Man in black

Actually, referees rarely wear black nowadays, especially since so many teams seem to wear shirts with a large amount of black. In my bag sits shirts of yellow, red, green, and white. I put myself forward as a ref for two reasons:
1. I have carried a back injury (not sports related) for a long time now, which I mistakenly didn’t seek early medical advice on. As some readers may be aware, this injury flared up significantly during my time in Cambridge, leading to almost 12 months of pain and discomfort, eventually requiring significant medicinal pain management and a period of regular physiotherapy. Eventually the Physio said I could go back to playing rugby if I wished, but the thought that one badly executed tackle could have serious repercussions put me off playing. I still wanted to be involved with the game though.
2. As a former marketing and communications manager I am more than a little aware of how PR can spiral out of hand, and the idea that a photo might appear of a known minister acting a little injudiciously on the rugby pitch is not one that fills me with delight – and I know that even the most careful of players can sometimes get carried away with the adrenaline and stress of a match!
Plus, how hard could it be?
Actually, being a referee isn’t simply a case of turning up, running around blowing a whistle, and going away again. Referees hold a lot of power in a match. As we were reminded during the training part of our Society meeting on Monday, the success and failure of players and clubs can rest as much in our hands as theirs. We need to get decisions right as best we can. Of course, like anyone, we’re not perfect – as a new ref I’m more than a little aware of that! It amazing, though, how little one is aware of what a ref does when you are playing.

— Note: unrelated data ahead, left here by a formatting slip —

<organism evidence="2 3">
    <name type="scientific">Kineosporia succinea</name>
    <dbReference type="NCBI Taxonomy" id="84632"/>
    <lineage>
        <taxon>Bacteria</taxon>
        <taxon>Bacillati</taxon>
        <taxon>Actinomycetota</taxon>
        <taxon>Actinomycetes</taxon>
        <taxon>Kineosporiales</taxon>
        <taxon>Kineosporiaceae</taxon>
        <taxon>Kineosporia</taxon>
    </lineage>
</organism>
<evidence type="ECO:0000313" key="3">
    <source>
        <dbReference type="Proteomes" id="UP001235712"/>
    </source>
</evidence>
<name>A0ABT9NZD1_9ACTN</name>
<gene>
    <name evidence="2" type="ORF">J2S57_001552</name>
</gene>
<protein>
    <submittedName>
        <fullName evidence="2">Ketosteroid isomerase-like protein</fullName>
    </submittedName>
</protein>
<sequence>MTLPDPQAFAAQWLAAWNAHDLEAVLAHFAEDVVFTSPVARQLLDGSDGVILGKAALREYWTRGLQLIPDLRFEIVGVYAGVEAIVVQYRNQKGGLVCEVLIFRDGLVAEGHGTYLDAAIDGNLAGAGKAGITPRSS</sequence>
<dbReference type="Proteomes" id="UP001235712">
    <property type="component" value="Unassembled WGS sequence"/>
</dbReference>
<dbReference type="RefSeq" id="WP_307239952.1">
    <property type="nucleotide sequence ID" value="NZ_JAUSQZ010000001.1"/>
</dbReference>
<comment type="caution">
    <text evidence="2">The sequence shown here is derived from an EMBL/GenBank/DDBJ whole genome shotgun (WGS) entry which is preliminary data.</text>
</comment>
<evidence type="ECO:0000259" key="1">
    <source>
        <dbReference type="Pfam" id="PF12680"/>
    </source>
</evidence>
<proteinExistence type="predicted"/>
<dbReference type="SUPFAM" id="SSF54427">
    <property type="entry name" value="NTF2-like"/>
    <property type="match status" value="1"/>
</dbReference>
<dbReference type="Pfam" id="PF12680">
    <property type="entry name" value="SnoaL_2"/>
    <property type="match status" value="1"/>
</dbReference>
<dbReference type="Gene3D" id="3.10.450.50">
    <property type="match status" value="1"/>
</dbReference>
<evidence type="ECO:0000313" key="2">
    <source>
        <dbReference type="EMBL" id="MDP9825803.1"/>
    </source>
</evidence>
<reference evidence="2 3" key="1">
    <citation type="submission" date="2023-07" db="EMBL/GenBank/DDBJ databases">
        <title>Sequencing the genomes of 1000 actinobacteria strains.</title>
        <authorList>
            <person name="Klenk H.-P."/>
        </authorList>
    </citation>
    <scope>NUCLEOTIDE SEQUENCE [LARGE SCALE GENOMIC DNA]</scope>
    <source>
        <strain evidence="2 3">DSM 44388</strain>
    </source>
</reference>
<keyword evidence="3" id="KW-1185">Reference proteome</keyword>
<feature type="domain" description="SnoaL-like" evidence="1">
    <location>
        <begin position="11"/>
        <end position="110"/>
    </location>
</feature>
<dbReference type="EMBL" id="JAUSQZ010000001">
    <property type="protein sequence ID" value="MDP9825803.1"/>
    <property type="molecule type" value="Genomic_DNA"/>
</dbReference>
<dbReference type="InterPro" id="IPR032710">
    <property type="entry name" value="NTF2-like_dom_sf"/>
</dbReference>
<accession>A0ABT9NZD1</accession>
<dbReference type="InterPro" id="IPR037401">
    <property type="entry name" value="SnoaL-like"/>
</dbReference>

Today I ref my first league match. I will be there an hour before kick-off (when I played 3rd and 4th XV rugby we were usually doing well if we turned up with enough time just to get changed and do some mild stretches!), to check out the pitch to see that it’s safe to play on, talk to the captains, brief the teams, warm-up myself, make sure there are touch judges from both sides (the Society does provide “teams of three” for major matches, such as cup finals, but not for matches like today’s, a mid-table clash in Devon 2), and ensure we start on time. Once the match is under way I’ll need to watch not just where the ball is but also the wider state of play and positions of players, manage my own positioning to ensure a good view plus ability to follow play efficiently, be clear, accurate and confident in my communications (including use of whistle, signals and verbal instruction and explanation) and player management, and ensure I keep an accurate record of the score, player replacements and any significant disciplinary actions. Of course, I also need to know the Laws of Rugby and be able to apply them appropriately.
As a player, the referee was someone I paid little consideration of, except when disciplining me or another member of our team. In reality, good refereeing requires as much effort as playing, though in different ways, and all used in a way that hopefully remains unnoticed so that the players can remain the focus of the 80 minutes of play. Everyone, including the referee, want the same thing: a good match, with everyone coming off the pitch safe and sound, and with a result determined by the players’ efforts. While I do find refereeing stressful I also enjoy it. It’s good to still be involved in the game, and without people committed to refereeing the game couldn’t happen – something that, in my experience, players fully recognise, at least off the pitch if not always on it!
Anyway, I best get on, and get myself ready to play my part in today’s match.
Whatever you’re up to today, travel well.
Shalom,
The Nomad

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About MendipNomad

I'm a nomad both physically and denominationally, but I'll always call the Mendips home. Currently a Methodist Presbyter (Minister) in Cornwall. I love sport, film, tv, socialising, politics (both US and British), and, yes, being part of the church.
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